Find out how HMRC defines a temporary workplace and the rules you need to follow when working out whether you have a temporary or permanent place of work.
A temporary workplace is defined by HMRC as one which you attend that:
- Is for a limited time only, like a one-off meeting;
- Meets the “40% rule” – that means a workplace where you spend less than 40% of your working time;
- Is for less than 24 months.
Friendly Disclaimer: Whilst I am an accountant, I’m not your accountant. The information in this article is legally correct but it is for guidance and information purposes only. Everyone’s situation is different and unique so you’ll need to use your own best judgement when applying the advice that I give to your situation. If you are unsure or have a question be sure to contact a qualified professional because mistakes can result in penalties.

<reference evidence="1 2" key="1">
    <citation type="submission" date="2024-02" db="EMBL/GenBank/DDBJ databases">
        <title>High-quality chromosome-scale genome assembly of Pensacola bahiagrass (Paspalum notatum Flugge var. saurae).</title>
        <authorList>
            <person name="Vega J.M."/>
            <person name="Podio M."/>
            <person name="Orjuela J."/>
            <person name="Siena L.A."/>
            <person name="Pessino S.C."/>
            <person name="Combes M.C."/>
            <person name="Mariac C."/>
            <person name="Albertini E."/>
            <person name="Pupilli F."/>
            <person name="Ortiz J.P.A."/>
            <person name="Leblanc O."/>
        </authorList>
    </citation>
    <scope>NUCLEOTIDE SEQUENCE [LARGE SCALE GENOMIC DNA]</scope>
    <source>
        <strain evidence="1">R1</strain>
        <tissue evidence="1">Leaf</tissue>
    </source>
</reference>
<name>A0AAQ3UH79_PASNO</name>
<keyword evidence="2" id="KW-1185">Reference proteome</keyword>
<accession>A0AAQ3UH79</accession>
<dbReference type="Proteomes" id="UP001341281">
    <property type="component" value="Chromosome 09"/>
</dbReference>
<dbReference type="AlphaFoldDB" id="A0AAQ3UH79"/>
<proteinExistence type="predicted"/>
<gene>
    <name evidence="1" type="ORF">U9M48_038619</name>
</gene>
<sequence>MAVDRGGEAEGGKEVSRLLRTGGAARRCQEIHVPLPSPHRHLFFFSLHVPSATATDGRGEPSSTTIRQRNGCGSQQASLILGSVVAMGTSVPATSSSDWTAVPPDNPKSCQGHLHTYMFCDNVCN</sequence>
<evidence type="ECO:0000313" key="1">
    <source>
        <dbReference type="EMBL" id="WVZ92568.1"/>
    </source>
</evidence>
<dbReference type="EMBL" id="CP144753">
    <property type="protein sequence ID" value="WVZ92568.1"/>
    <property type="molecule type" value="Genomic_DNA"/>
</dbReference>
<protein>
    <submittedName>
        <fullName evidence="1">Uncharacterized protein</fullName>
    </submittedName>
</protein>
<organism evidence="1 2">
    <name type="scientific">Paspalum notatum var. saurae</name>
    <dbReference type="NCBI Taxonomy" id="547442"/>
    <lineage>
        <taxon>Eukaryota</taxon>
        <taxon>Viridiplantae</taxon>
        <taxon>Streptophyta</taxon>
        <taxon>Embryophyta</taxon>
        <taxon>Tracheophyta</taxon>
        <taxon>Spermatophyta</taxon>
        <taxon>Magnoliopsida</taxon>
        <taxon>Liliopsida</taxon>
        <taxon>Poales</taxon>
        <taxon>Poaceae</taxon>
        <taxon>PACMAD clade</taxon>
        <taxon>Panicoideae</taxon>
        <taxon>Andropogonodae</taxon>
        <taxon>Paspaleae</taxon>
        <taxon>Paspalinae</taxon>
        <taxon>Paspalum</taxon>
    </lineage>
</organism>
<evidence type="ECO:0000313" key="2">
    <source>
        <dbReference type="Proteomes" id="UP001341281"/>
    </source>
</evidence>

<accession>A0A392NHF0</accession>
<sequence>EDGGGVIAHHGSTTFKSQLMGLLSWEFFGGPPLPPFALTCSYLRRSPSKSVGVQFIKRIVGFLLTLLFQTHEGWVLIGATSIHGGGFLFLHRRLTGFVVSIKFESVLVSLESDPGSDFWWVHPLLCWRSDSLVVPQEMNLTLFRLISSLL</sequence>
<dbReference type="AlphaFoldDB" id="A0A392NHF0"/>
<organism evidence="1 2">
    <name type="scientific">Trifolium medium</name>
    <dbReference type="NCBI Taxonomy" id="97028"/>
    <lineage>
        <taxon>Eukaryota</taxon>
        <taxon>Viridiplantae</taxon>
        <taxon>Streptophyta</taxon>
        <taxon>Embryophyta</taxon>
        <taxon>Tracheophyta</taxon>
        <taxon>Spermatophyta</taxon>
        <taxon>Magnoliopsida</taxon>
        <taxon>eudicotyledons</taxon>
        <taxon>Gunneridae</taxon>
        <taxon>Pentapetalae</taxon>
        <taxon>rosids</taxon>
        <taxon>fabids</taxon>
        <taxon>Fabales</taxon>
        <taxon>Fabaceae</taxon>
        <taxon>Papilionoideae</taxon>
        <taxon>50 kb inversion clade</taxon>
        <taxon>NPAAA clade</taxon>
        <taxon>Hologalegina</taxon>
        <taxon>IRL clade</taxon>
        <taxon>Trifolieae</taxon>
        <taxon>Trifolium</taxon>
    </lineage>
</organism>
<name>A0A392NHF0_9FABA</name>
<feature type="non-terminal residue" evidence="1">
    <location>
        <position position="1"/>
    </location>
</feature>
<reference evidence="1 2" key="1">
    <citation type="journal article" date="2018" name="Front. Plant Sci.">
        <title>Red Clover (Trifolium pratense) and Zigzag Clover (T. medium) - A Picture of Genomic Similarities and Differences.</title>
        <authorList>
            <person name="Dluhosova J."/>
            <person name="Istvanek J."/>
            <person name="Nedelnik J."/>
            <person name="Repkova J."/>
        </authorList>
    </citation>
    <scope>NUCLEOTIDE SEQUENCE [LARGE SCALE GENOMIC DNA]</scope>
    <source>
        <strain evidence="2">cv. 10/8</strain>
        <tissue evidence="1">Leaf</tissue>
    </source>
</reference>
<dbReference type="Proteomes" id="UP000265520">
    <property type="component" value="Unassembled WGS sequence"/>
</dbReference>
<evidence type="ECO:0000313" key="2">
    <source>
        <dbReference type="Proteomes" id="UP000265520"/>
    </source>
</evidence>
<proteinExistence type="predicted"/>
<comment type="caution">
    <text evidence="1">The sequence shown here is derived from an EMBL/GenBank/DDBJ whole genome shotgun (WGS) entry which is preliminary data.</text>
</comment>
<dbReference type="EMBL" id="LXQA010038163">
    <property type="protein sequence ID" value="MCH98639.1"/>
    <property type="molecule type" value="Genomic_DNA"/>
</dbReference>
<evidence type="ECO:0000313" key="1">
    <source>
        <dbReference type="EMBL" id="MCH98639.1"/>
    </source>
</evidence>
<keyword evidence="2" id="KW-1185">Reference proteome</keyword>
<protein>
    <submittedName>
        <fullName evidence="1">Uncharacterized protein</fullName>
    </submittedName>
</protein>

What is a Temporary Workplace?
A temporary workplace is defined by HMRC as one which you attend that is for a limited time only like a one-off meeting. In some cases freelancers, sole traders and employees find themselves working for a prolonged period of time at a particular workplace.
In these cases, a temporary workplace is one where you will spend less than 24 months at. Where an individual spends more than 24 months at a particular workplace, this will be classified as a permanent workplace.
A permanent workplace is also one in which you spend more than 40% of your time at. That means if you are self-employed and have a fixed arrangement working at your client premises you may not be able to claim travel as a business expense.
Where an employee meets the criteria of working from a temporary workplace but has not received work mileage payments from their employer, they may be entitled to claim a work mileage tax rebate if they used their own vehicle to travel there.
Find out the HMRC-approved amounts to claim for business travel in this guide to Mileage Rates